Hudson Valley Musicians

From classic rockers to child prodigies, the Valley is home to a seemingly end­less number of gifted musicians representing every genre and age group. This all-access pass introduces some of the area’s leading established artists, each paired with a promising local up-and-comer. Take a glimpse at some of the hottest talent north of NYC


From left to right: Cellists Cicely Parnas, Susan Seligman, and violinist Madalyn Parnas

Photographs by Michael Polito

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Susan Seligman

Instrument: Cello Currently lives in: New Paltz Hometown: Joliet, Illinois Has been playing cello for: 45 years
When Seligman first visited the Valley, she fell in love with the area. In the decades since, she has become principal cellist with the Hudson Valley Philharmonic, taught at Vassar, and is now a SUNY New Paltz professor.

Why the cello? It was my mother’s idea. I was tall for my age in fourth grade and when I was choosing an instrument, the orchestra director suggested cello. I was instantly attracted to it. I believe there is a right instrument for every person, and I was lucky to discover early that the cello was mine. Any other instruments? I play a little piano, but not enough that I would perform publicly. How many cellos do you own? Actually only one. I probably should have another one to play outdoors, but I don’t. I’ve had this cello for almost 20 years. Favorite thing about performing? I find it to be very enlivening. I like the feeling of interaction, both with who I’m playing with and with the audience. Professional highlight? There is a concerto by Brahms that has a huge cello solo. I got to play it with [pianist] Emanuel Ax; that was really fabulous. Best thing about living in the Valley? It’s so beautiful. I love to go up to Mohonk and hike; I have a route that goes by the duck pond. In your free time? I love to garden. During the summer I plan to spend a couple of hours a day in the yard. Current gig? I’ve been playing with the Hudson Valley Philharmonic since 1981, but I’ve been a principal cellist since 1984. I occasionally play with the Innisfree Piano Trio; we perform concerts throughout the region. And I’m a member of the Hudson Valley Philharmonic String Quartet. What’s next? I would like to explore other musical options beyond classical or chamber; for example, I played with a flamenco musician this spring and it was a lot of fun. Crossovers [between genres] are fun. Classical musicians love to feel cool.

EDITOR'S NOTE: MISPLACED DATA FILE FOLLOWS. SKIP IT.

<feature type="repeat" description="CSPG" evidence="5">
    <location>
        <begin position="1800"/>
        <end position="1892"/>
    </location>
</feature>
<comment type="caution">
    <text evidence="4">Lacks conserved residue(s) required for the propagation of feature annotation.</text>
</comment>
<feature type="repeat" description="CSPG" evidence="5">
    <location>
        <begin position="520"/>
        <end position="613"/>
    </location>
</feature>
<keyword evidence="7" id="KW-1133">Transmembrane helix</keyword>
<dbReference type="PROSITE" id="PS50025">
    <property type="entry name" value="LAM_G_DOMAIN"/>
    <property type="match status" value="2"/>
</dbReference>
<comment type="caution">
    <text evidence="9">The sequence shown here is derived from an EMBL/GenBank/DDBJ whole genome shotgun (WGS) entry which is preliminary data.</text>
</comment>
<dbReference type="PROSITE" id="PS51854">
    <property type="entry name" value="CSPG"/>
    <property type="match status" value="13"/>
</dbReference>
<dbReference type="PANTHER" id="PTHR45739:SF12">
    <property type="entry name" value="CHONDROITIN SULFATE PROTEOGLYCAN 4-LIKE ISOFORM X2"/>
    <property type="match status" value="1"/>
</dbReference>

cicely and madalyn parnasMadalyn, left, and Cicely Parnas

Cicely & Madalyn Parnas

Name: Duo Parnas Currently lives in: Stephentown
Besides being performance partners, the members of this classical duet have a special bond: they are sisters (no, not twins — although they are often mistaken to be). Madalyn, 19, plays violin, while Cicely, 17, is a cellist. Both picked up their instruments at age four, and have since performed challenging, classical masterpieces with the ease and grace of performers two, three, even four times their ages. They recently returned from their first European tour.

How did you get started? Madalyn: Our grandfather, Leslie Parnas, is a world renowned cellist, and he was the main reason we were both interested in playing classical music. Any other influences? M: My first teacher had a deep love of music, and she taught me to love it more, too. She was very into teaching the passion of playing, which is easier for a five-year-old to learn, instead of just teaching the technical side of it. Cicely: Actually, our whole family is into music — we were constantly surrounded by it. M: We’re also both very influenced by the French brothers Renaud and Gautier Capuçon. They have a balanced career of solo, duet, and collaborations. European highlights? C: We went to London, Paris, and Berlin. We all loved Paris the best. This trip was life-changing, but the highlight was when we met with the conductor of one of the largest symphonies in France. He invited us to play six concerts next year. Any other instruments? M: I also play some piano and have taken voice lessons. C: I play guitar and I do some songwriting. M: Her guitar playing has been compared to Joni Mitchell. What does Duo Parnas sound like? M: We play strictly classical music, but we are also in two trios with pianists; these are less exclusive. Favorite thing about performing? C: I like having the opportunity to share great music with all types of crowds. M: Same here. And I really love bringing classical music to younger crowds. Hobbies? C: Horseback riding. We have four horses. M: I love playing tennis. And reading. C: Definitely reading. I went through a lot of books last summer. Future plans? C: Madalyn graduated [from the College of Saint Rose] and I plan to finish my undergrad there later. But we’ve been accepted into Indiana University’s Jacob School artist diploma program. [Susan Seligman also studied there.] We’ll start in the fall, and yes, will be rooming together; we get along really well. The duo is really important to us, and we want to keep it going as long as possible.

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